Following extraordinary acts of bravery at the Battle of Pozières in WWI, Sgt. Martin O'Meara was awarded a Victoria Cross. Eighty years after his death, the cross will be the first to leave Australia and be displayed for a year in Ireland.
The Victoria Cross awarded to Sgt. Martin O'Meara, an Irishman who fought with the Australian forces in WWI, is on display in Dublin at the National Museum of Ireland, Collins Barracks from now through July 2020.
This marks the first time that a Victoria Cross, the highest and most prestigious award for gallantry "in the presence of the enemy" given to members of the British Armed Forces, has been loaned by Australia for exhibition abroad.
Col. Sue Graham - Defence Attache Australian Embassy in Dublin & Major Henry Fijolek, manager of the army museum of Western Australia attended at the installation of Sgt. Martin O'Meara's Victoria Cross- on loan for 12 months. https://t.co/VHgpbzsSRS pic.twitter.com/GcfV1xGlK3— National Museum of Ireland (@NMIreland) July 26, 2019
The loan comes following a December 2018 change in Australia's heritage legislation, which now allows cultural artifacts to be temporarily exported for exhibition.
O'Meara was born in Lorrha, County Tipperary on November 6, 1885. According to a website dedicated to his life and legacy, O'Meara arrived in South Australia in 1912 and made his way west working different laborer jobs, eventually landing near the town of Collie, where he began working as a railway sleeper cutter.
He joined the Australian Imperial Forces on August 19, 1915, and was assigned to Western Australia’s 12th Reinforcements, leaving for Egpyt in December 1915 to join the 16th Infantry Battalion.
With the 16th Battalion, he entered the Western Front in France in the summer of 1916, and from there joined the Battle of Pozières, which saw an exceptionally high number of Australian casualties and fatalities.
“Sergeant O’Meara is one of around 6,000 Irish-born Anzacs who served with the Australian Imperial Force during the First World War,” said Australia’s defense minister Linda Reynolds, per Nova.ie:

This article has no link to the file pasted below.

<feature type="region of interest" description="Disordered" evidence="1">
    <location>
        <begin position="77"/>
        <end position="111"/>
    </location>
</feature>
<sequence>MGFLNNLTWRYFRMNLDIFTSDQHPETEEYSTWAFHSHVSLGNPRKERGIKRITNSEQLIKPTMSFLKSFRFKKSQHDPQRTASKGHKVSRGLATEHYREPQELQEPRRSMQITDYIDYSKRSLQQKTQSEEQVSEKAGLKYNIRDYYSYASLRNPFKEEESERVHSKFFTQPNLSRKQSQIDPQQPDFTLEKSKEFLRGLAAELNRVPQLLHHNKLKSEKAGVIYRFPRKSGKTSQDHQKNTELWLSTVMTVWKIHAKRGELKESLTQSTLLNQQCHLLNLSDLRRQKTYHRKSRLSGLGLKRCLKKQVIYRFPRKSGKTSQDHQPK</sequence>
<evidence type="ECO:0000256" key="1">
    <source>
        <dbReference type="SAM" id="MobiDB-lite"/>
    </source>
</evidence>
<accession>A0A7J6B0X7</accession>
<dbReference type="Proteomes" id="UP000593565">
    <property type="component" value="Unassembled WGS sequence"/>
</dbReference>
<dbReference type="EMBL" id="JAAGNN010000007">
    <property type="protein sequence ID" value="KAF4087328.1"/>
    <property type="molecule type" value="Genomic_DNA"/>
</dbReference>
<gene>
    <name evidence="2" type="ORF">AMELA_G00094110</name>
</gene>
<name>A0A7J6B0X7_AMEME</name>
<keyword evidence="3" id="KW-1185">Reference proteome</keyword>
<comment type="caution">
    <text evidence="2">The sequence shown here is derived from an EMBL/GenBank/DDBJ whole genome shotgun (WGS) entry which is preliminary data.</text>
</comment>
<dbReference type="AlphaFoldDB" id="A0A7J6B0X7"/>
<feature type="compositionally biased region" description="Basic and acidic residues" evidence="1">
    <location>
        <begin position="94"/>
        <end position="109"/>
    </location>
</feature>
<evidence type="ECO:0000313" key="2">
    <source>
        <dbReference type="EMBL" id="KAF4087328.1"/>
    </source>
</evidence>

“He was awarded the Victoria Cross following his acts of bravery and courage at Pozières in France on 9-12 August 1916. During four days at the height of battle, Sergeant O’Meara repeatedly went out and brought in wounded soldiers under intense artillery and machine-gun fire. His heroic actions undoubtedly saved many lives. He also volunteered to carry up ammunition and bombs through a heavy barrage to a portion of the trenches, which was being heavily shelled at the time.”
O'Meara was credited with saving the lives of over 25 wounded men by carrying them to safety from the No Man's Land between the Australian and German positions. O'Meara himself would be wounded three times before the war was over.
For his bravery, he was presented with the Victoria Cross by King George V in London in July 1917.
O'Meara returned to his adopted home of Australia in November 1918 to help with recruitment efforts until WWI's conclusion. Once back, he began experiencing severe mental illness symptoms following his harrowing experiences as a service member. From January 1919 until the end of his life, December 20, 1935, at age 50, he was confined to psychiatric hospitals.
His story was largely forgotten until an amateur Perth historian named Ian Loftus began digging deeper into O'Meara's life, in hopes of giving him the recognition he deserved. In addition to information about his accomplishments, Loftus also discovered distressing information about his later years, including that he was largely confined to a straight jacket for the last 17 years of his life. Perth Playwright Martin O'Neill also wrote a play about his life, called Under Any Old Gum Tree.
O'Meara's Victoria Cross is part of the permanent collection at the Army Museum of Western Australia and is on loan to the National Museum of Ireland for one year.
“Martin’s story is one of both heroism and tragedy. To date, it has been largely unknown here in Ireland but it is a story that deserves to be told," Martin Andrews, the Australian Ambassador to Ireland, said.
"It reminds us of the deep relationship Australia and Ireland share. Martin O’Meara’s courage and his willingness to risk his life for his mates symbolize the huge contribution to modern Australia’s culture and values made by incredible individuals who left Ireland for our shores. The tragedy of the later part of his life also reminds us of the horrors of war, and of the need to work continually to prevent such horrors ever occurring again."